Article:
The Changing Role of the SIO: New Directions in Internationalization and Student Success

IIE cover image

By Joanna Regulska, Vice Provost and Associate Chancellor of Global Affairs, University of California, Davis

"Change is inevitable. We see the world becoming more interconnected and interdependent; we know human and planetary challenges demand global engagement; we see the demographics of students changing; and we understand the increased demand for skills, knowledge, and sensibilities gained through global experiences.

Senior international officers (SIOs) must keep up with these shifts, facilitating access to global learning that prepares each and every one of our students for current and future challenges and opportunities. We must also ensure that we recognize and cultivate the capabilities of our students coming to campus with significant experiences navigating across cultures and systems.

Adapting to Meet Changing Needs

As SIOs we must see internationalization as not just a goal in itself; it’s also a way to advance the university mission and student success. This includes shifting away from a focus simply on mobility to adapting our strategies to meet changing experiences, aspirations, and needs of students. Some students have specific careers in mind—others don’t. Some students are inspired to transform their communities or are driven by interests outside their major. Other students are balancing academics with work and family responsibilities. Many students have extremely limited financial resources.

At UC Davis, 17% of undergraduates and 23% of graduate and professional students are international students, thousands of domestic students have global ties, and 42% of undergraduates are first generation. Given the diverse capacities and interests of our students and the imperative to prepare them for today’s changing world, we are working toward a goal of Global Education for All—aiming to provide meaningful global learning experiences for all 39,152 UC Davis undergraduate, graduate, and professional students.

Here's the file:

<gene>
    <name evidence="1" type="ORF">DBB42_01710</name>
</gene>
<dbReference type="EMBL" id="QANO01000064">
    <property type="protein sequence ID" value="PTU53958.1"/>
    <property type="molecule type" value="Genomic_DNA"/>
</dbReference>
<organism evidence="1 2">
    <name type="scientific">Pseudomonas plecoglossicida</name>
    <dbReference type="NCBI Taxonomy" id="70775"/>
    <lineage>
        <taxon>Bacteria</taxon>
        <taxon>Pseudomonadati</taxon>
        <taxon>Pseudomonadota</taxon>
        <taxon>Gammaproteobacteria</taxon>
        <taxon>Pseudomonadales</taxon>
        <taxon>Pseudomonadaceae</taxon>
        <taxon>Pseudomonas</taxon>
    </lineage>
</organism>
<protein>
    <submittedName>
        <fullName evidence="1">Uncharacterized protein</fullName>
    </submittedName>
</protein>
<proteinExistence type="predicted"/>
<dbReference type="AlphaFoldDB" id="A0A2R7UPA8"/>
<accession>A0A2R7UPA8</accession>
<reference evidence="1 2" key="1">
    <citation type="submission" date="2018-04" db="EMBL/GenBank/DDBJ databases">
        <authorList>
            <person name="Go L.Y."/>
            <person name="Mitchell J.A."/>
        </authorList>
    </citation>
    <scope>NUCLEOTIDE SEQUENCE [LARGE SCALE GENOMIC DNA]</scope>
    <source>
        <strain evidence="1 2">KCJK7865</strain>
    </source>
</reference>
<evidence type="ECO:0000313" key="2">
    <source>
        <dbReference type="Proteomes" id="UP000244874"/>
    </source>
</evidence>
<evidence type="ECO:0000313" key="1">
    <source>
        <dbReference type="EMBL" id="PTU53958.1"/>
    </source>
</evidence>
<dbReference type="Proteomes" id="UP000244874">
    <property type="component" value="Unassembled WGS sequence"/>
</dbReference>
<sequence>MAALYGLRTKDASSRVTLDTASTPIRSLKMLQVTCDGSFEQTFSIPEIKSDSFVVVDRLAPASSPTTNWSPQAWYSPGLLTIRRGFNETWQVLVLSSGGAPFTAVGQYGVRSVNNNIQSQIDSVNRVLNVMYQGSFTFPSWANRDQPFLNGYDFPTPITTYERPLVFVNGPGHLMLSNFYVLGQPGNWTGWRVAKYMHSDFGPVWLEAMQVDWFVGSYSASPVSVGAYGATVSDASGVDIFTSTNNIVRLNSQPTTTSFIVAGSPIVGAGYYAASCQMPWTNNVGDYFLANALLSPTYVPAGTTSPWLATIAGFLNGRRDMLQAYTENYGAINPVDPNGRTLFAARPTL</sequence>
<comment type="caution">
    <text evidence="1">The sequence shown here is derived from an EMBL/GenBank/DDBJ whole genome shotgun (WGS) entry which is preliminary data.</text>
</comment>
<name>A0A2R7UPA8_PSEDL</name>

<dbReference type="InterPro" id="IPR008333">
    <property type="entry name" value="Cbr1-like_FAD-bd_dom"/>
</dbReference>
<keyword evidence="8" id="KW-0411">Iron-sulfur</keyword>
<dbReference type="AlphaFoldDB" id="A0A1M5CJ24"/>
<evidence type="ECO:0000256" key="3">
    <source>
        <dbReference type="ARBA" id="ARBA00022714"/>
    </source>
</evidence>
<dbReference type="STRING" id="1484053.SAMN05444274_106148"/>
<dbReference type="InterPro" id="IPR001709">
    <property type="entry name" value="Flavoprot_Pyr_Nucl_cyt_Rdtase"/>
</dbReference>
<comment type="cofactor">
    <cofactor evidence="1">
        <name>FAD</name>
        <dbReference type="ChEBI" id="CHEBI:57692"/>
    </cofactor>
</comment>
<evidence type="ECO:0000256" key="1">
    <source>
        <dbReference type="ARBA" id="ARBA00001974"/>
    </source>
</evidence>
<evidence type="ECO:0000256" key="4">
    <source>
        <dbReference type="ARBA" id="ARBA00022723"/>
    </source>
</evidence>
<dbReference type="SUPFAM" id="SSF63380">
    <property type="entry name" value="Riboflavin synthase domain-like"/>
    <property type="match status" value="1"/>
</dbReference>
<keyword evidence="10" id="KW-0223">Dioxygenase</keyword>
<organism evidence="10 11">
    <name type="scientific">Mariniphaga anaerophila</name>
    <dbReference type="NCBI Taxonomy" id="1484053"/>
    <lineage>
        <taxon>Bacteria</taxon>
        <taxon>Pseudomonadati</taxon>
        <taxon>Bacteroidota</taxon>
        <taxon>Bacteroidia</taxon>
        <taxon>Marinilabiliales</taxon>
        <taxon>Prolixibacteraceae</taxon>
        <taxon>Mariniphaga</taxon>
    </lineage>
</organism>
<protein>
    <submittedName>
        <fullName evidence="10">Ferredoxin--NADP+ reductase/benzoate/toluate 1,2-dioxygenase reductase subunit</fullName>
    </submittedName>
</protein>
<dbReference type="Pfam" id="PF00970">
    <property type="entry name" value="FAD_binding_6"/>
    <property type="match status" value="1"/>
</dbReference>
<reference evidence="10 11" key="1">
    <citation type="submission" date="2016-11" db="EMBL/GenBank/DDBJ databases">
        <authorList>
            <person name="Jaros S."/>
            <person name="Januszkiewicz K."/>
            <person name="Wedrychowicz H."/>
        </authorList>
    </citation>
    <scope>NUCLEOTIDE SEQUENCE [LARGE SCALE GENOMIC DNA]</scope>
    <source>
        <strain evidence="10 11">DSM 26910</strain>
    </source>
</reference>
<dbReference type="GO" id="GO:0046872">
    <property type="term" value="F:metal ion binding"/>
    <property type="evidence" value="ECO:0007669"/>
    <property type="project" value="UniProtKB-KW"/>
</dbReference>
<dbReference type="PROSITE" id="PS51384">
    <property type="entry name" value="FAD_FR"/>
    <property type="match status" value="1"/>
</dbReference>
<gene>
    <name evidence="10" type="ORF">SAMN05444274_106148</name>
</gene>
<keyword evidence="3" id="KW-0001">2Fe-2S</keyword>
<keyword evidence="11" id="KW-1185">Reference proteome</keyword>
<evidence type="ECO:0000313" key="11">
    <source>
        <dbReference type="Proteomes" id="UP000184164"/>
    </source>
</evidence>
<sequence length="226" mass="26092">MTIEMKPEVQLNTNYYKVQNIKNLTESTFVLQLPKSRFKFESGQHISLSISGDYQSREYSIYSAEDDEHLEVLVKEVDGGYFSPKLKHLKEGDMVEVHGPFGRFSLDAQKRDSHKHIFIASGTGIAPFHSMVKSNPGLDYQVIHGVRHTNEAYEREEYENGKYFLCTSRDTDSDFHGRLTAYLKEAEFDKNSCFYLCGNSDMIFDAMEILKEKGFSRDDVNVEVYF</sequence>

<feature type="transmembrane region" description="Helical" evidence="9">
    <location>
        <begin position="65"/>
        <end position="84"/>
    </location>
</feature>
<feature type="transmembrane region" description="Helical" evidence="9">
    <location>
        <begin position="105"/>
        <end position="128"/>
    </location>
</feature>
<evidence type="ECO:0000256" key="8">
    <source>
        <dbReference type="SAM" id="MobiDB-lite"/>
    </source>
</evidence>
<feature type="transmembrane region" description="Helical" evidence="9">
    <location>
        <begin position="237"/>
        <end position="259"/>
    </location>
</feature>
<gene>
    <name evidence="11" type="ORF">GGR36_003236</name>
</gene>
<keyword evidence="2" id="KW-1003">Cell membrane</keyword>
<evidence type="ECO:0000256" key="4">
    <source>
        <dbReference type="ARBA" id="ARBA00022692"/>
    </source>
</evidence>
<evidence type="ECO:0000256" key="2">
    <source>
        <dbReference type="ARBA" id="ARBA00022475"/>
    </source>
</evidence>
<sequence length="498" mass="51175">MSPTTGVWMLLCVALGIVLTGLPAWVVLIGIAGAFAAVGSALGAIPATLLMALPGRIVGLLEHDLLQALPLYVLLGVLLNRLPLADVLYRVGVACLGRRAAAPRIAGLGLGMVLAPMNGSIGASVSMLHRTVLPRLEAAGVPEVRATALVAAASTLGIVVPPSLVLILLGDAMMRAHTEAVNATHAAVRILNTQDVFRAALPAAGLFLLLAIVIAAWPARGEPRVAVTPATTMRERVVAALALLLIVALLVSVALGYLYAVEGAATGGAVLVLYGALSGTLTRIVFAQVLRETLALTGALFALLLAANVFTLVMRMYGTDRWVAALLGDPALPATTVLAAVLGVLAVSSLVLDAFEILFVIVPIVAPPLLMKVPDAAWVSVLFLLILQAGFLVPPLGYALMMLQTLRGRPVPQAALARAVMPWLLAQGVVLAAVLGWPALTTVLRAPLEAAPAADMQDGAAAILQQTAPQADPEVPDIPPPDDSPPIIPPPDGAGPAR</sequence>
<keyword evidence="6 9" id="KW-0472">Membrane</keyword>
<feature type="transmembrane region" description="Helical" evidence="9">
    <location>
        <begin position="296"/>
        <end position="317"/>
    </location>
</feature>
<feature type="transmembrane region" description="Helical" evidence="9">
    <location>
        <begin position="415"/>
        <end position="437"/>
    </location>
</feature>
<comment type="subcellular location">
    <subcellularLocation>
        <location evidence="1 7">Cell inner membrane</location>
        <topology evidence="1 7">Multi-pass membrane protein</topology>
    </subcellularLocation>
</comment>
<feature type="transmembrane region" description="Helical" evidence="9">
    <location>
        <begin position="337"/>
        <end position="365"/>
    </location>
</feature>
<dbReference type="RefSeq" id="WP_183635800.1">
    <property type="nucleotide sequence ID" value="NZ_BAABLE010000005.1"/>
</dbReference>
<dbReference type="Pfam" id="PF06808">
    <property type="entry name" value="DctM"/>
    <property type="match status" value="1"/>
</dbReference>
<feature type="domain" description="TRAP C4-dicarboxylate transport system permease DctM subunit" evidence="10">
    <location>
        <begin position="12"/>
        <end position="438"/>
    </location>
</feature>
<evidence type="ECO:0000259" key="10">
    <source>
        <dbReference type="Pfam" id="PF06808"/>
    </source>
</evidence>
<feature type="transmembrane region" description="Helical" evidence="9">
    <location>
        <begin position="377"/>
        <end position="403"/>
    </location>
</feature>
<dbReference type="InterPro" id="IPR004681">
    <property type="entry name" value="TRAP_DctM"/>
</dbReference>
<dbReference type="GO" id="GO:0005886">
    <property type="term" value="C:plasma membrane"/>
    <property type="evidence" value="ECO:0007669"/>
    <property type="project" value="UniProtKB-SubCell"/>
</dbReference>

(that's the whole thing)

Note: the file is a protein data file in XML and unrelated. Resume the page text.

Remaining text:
To achieve this, global learning opportunities must be flexible to meet changing needs, while tapping technology and our campus’ cultural wealth. They must also cultivate abilities that will help students collaborate with a diversity of people to take on complex challenges—equitably and sustainably—such as critical thinking, cultural humility, and adaptability.

Our emerging efforts have included students participating in the Millennium Fellowship, initiating a Campus Global Theme program inspired by the UN Sustainable Development Goals. We actively involve students with the Hubert H. Humphrey Fellowship Program and Mandela Washington Fellowship, and created a global living and learning community for first-year students. We support and promote existing opportunities; for example, global health programs in our backyard at student-supported clinics. These types of experiences do not have fees and offer valuable leadership, experiential, and intercultural learning opportunities for domestic and international students on or near campus.

Providing a "One Stop Shop"

Another way we are championing the campus vision of Global Education for All is by building on our Study Abroad infrastructure to launch a Global Learning Hub. This hub is envisioned as a "one stop shop" for finding opportunities that support global learning on campus and in communities around the world.

A robust web presence and physical location bring together existing and new programs to help remove barriers for students, whether they be related to finding the right opportunity across various websites or offices, travel capabilities, curricular or extra-curricular demands, financial limitations, or any number of factors."

Read the full story in the Fall 2019 edition of the IIE Networker.